I've just been sawing down a dead elm at the bottom of the garden. There were three trunks originally and I've managed the first two alone with a handsaw.
I began felling last week and published a short account with accompanying precautions:
*CHEERFUL DISCLAIMER: The following pictures are NOT intended for educational purposes. I do NOT recommend this way of cutting trees down to anyone and if you are mad enough to follow the manner presented here you do so at your own risk.Having said that I had great fun, one or two scary moments, got several week’s worth of firewood and ended up soaked in sweat – terribly masculine!It was speaking with Rose on the phone on Saturday and her stories of the wild men and women in the New Zealand outback that got me off my backside and up the dead elm. What I’m doing here is tame in comparison. But I felt very proud (in a good way!) when the first trunk fell in exactly the right place, i.e. not on me!Maybe I should open another blog/twitter account: markintrees?
Where I live in the Suffolk countryside there are elm ghosts in every hedgerow. Elm burns well and thanks to this dead tree we'll keep warm with the woodburner for the rest of the winter. And talk about renewables. Underground the tree itself is actually still alive and growing again from suckers.
Since our engagement with TN2's Stranger's Circle two years ago we have hardly used our central heating (oil-fired). The first winter of 2009-2010 was cold and it was tough. Sleeping with more clothes on, hot water bottles in the coldest moments and endurance were the order of the day. We used the woodburner once or twice a week.
Last winter was also cold for months on end. We still felt it, but it was less gruelling now as our bodies had acclimatised. I started to feel uncomfortable in centrally heated buildings and got used to wearing thick (and thanks to the Give and Take Days in Bungay, free) jumpers.
This winter has been mild so far. But when it is cold I only feel it when I'm sitting still for long periods (writing blogs for example). When I'm sawing the elm it takes about five minutes before I'm completely warm, sweating even. As Adrienne of Transition Lewes reminded me the other day: "You know the old saying: you warm yourself three times, once cutting the wood, once carting it and once burning it..."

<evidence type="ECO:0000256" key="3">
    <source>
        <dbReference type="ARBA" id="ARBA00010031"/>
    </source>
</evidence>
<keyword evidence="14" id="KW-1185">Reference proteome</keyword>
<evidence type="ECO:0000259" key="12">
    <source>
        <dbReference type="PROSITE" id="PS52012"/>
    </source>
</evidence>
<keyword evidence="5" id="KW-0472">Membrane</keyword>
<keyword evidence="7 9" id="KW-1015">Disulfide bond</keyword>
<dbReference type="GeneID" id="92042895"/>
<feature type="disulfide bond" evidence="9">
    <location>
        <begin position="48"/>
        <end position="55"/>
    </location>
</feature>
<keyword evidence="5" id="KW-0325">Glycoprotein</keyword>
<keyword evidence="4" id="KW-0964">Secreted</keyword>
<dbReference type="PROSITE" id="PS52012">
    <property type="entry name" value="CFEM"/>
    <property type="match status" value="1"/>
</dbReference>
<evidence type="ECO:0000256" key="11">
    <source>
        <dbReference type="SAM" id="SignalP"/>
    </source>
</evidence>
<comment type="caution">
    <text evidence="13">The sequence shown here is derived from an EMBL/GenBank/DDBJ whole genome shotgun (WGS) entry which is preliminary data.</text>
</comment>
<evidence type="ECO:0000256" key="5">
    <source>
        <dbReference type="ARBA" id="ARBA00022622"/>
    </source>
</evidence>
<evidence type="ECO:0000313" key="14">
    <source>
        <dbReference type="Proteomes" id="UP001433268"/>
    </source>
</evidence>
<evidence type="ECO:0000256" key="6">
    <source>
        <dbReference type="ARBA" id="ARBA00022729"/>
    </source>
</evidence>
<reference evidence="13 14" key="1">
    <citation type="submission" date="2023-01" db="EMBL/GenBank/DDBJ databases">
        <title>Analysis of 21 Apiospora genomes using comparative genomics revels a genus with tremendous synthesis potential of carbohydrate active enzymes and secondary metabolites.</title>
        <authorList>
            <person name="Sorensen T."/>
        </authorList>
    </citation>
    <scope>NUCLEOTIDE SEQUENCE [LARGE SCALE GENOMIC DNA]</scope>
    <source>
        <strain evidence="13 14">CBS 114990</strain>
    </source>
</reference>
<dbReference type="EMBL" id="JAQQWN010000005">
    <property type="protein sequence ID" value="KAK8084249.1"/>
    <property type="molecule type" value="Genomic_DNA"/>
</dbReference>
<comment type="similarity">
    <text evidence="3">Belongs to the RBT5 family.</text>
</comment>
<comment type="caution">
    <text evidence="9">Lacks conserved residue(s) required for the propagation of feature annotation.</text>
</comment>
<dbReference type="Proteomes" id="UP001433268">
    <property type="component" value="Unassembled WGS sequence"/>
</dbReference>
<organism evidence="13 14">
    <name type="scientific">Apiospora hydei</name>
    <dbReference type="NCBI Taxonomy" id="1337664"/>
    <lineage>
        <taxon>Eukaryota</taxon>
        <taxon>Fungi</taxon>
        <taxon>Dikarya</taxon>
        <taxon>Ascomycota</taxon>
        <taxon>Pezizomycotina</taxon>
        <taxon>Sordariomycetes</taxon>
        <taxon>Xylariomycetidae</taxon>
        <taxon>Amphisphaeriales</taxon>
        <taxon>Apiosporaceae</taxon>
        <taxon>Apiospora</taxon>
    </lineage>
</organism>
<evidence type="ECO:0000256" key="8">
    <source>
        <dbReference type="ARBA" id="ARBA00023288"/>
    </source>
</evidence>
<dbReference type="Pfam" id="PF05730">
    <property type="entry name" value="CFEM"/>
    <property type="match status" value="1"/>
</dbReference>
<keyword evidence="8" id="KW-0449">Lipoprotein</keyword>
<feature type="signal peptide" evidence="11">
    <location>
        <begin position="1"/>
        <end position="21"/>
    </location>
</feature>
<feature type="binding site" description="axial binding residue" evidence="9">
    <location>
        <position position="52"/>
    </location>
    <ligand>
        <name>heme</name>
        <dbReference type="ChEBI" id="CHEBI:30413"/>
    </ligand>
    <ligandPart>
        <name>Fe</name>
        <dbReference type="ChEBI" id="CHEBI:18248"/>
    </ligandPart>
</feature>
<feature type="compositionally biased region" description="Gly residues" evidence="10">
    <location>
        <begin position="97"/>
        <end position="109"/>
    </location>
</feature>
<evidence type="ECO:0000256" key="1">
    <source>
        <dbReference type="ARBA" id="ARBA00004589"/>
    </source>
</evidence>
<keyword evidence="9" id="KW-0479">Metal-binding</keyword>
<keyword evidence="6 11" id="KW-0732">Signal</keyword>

As peaking fossil fuels get more expensive, both for companies to extract and get onstream and for consumers to buy, either directly for household or transport, or indirectly as goods, our whole sedentary lifestyle and desire for comfort will be challenged. Our physical bodies are archaic, they are made for balance between movement and stasis and to respond to weather. We need to get out more!
I used to order my wood in, put the heating on whenever it felt the slightest bit chilly and would never have dreamed of cutting down a dead elm, let alone by myself. Now the combination of environmental awareness, low income, high prices for all fuels including firewood and being in Transition make me approach energy in a very different way. And I feel better for it.
These may seem like small steps. Insignificant. But at this point we need to engage with the source of our energy, both as individuals and communities, with an eye to our common future in any way we can. Whether we are on Energy Lookouts, attending meetings to oppose gas fracking, carsharing or sawing our own firewood, each is a move towards resilience in the coming energy-lean times.